Saving the rainforest of Nigeria

A typical Nigerian rainforest
A typical Nigerian rainforest

By Bamidele Oni

Nigeria, the biggest economy in Africa may as well be on her way to becoming the biggest contributor to the release of greenhouse gases in Africa as the rate of deforestation and  log harvesting  way outweighs the sustainable  level of  the of regeneration and restocking  to enable significant sequestration of carbon.

Nigeria however, once prided in her well managed and diversified tropical forest ecosystem, an obvious achievement largely attributed to the well-structured management blue print of the old British colonial system which was well maintained even after independence.

This in a way attracted significant international focus on the country with the establishment of some world class biosphere reserves and conservation projects. But now, a lot has changed in the basic scenario of management of the Nigerian Forest as the current status significantly speaks ill of the future.

While there has been the significant problem of inadequate data and studies to depicting the status of the forest cover of the country, some previous studies and statistics have however shown great decline in size and stock of the nation’s Forest resources.

Between 1990 and 2000, Nigeria lost an average of 409,700 hectares of forest per year, the amounts to an average annual deforestation rate of 2.38%. Between 2000 and 2005, the rate of forest change increased by 31.2% to 3.12% per annum.

In total, between 1990 and 2005, Nigeria lost 35.7% of its forest cover, or around 6,145,000 hectares. Nigeria lost 1,230,000 hectares of its primary forest cover during that time. Measuring the total rate of habitat conversion (defined as change in forest area plus change in woodland area minus net plantation expansion) for the 1990-2005 intervals, Nigeria lost 39.2% of its forest and woodland habitat.

Quite a number of problems could be attributed to the decried state of the Nigerian Forest but of significance are the following, poor management policy, inadequate allocation of funds and manpower, and of course the poverty status of most rural dwellers in the country who are most times in living in close proximity to forests and are often heavily dependent on forest for their relative livelihood support.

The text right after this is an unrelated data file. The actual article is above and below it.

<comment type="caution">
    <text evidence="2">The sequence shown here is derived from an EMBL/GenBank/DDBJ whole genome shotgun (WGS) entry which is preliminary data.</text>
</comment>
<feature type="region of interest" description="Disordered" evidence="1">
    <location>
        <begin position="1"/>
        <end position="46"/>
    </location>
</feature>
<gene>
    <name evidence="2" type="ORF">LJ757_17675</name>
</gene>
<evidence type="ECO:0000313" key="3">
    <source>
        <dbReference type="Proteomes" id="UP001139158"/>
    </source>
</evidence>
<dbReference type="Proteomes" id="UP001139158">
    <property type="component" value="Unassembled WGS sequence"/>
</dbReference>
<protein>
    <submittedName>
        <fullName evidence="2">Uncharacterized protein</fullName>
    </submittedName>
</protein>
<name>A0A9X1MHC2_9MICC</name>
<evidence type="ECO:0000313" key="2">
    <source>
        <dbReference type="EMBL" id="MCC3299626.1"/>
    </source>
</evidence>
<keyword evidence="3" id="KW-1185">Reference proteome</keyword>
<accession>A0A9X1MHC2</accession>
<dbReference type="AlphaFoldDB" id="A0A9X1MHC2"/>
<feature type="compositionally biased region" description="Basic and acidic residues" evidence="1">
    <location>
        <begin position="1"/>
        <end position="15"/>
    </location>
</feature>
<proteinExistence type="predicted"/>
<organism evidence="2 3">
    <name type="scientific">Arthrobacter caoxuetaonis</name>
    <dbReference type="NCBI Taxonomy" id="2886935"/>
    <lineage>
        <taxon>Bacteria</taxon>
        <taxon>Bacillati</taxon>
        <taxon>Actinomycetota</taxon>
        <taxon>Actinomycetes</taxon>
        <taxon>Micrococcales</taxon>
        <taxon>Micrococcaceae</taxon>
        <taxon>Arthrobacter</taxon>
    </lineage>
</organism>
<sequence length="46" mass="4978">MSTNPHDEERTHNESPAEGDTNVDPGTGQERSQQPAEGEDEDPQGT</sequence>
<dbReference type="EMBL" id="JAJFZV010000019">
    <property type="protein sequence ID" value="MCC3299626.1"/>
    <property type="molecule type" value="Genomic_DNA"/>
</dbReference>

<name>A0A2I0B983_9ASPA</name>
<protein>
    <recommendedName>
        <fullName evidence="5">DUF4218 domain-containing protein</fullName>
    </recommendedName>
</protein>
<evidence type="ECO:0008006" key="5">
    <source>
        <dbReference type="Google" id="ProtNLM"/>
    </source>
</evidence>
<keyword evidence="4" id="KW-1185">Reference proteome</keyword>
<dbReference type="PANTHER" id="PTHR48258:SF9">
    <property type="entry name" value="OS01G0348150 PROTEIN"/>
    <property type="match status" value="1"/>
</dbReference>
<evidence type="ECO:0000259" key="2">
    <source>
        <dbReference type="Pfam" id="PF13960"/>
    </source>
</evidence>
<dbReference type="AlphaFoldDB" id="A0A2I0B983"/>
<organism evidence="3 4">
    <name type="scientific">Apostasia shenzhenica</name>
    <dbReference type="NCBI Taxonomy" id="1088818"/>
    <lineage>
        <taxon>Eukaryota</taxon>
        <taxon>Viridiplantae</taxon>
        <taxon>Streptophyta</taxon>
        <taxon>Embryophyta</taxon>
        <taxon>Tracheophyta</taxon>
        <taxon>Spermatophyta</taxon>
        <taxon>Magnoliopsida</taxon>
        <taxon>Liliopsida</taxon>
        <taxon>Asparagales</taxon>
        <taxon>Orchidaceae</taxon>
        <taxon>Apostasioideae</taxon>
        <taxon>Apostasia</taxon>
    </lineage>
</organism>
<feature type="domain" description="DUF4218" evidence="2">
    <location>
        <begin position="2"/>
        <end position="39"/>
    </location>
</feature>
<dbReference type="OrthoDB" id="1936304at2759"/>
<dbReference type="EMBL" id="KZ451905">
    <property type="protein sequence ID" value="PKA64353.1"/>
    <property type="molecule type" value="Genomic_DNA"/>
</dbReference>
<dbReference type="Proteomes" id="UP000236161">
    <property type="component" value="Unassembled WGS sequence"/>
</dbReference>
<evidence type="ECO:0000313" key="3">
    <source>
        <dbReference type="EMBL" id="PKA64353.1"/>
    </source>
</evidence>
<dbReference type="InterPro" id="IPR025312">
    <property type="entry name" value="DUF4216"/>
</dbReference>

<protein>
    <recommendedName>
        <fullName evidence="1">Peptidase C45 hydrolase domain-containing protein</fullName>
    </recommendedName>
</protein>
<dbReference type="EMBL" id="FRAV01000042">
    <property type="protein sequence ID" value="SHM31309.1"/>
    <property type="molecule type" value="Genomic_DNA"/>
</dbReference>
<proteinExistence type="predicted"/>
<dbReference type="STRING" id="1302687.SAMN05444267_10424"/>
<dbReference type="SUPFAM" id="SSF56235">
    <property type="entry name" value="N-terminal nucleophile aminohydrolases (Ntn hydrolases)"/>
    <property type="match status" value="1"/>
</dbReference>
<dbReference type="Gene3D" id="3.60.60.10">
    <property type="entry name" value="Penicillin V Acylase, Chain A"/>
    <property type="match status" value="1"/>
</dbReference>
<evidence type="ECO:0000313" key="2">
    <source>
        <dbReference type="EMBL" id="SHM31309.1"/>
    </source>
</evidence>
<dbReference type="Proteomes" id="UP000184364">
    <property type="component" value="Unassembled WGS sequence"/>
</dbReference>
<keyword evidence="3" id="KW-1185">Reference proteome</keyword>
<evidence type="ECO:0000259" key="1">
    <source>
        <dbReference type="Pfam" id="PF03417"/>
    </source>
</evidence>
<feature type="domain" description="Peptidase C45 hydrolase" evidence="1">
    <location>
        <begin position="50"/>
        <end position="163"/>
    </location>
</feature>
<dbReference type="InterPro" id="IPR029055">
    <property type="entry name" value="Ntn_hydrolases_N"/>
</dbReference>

Nigeria is quite still on the developing side, perhaps this has influenced the level of management of her natural resources most essentially the renewable components. While the forestry sector still largely depends and run on the old structure of the colonial era, it’s the other way round globally as there has been a lot of innovative ideas that have been integrated in to contemporary forest management and which have all focus on ensuring sustainability .

One of such is community forest management which could be likened to a sort of public- private partnership and in a more detailed way, a means to including the indigenous people who often source out livelihood support from the forests in the management of the forests.

This practice would however entail actual restructuring of the policy framework of the forestry sector in the country to including private – public management practices. However this sustainable option has not been fully embraced in the country as governmental interventions in the forest sector have largely excluded the poor forest dwellers whose livelihood are well embedded in the exploitation of the forests and such as caused continuous deforestation and degradation in most forest reserves of the country.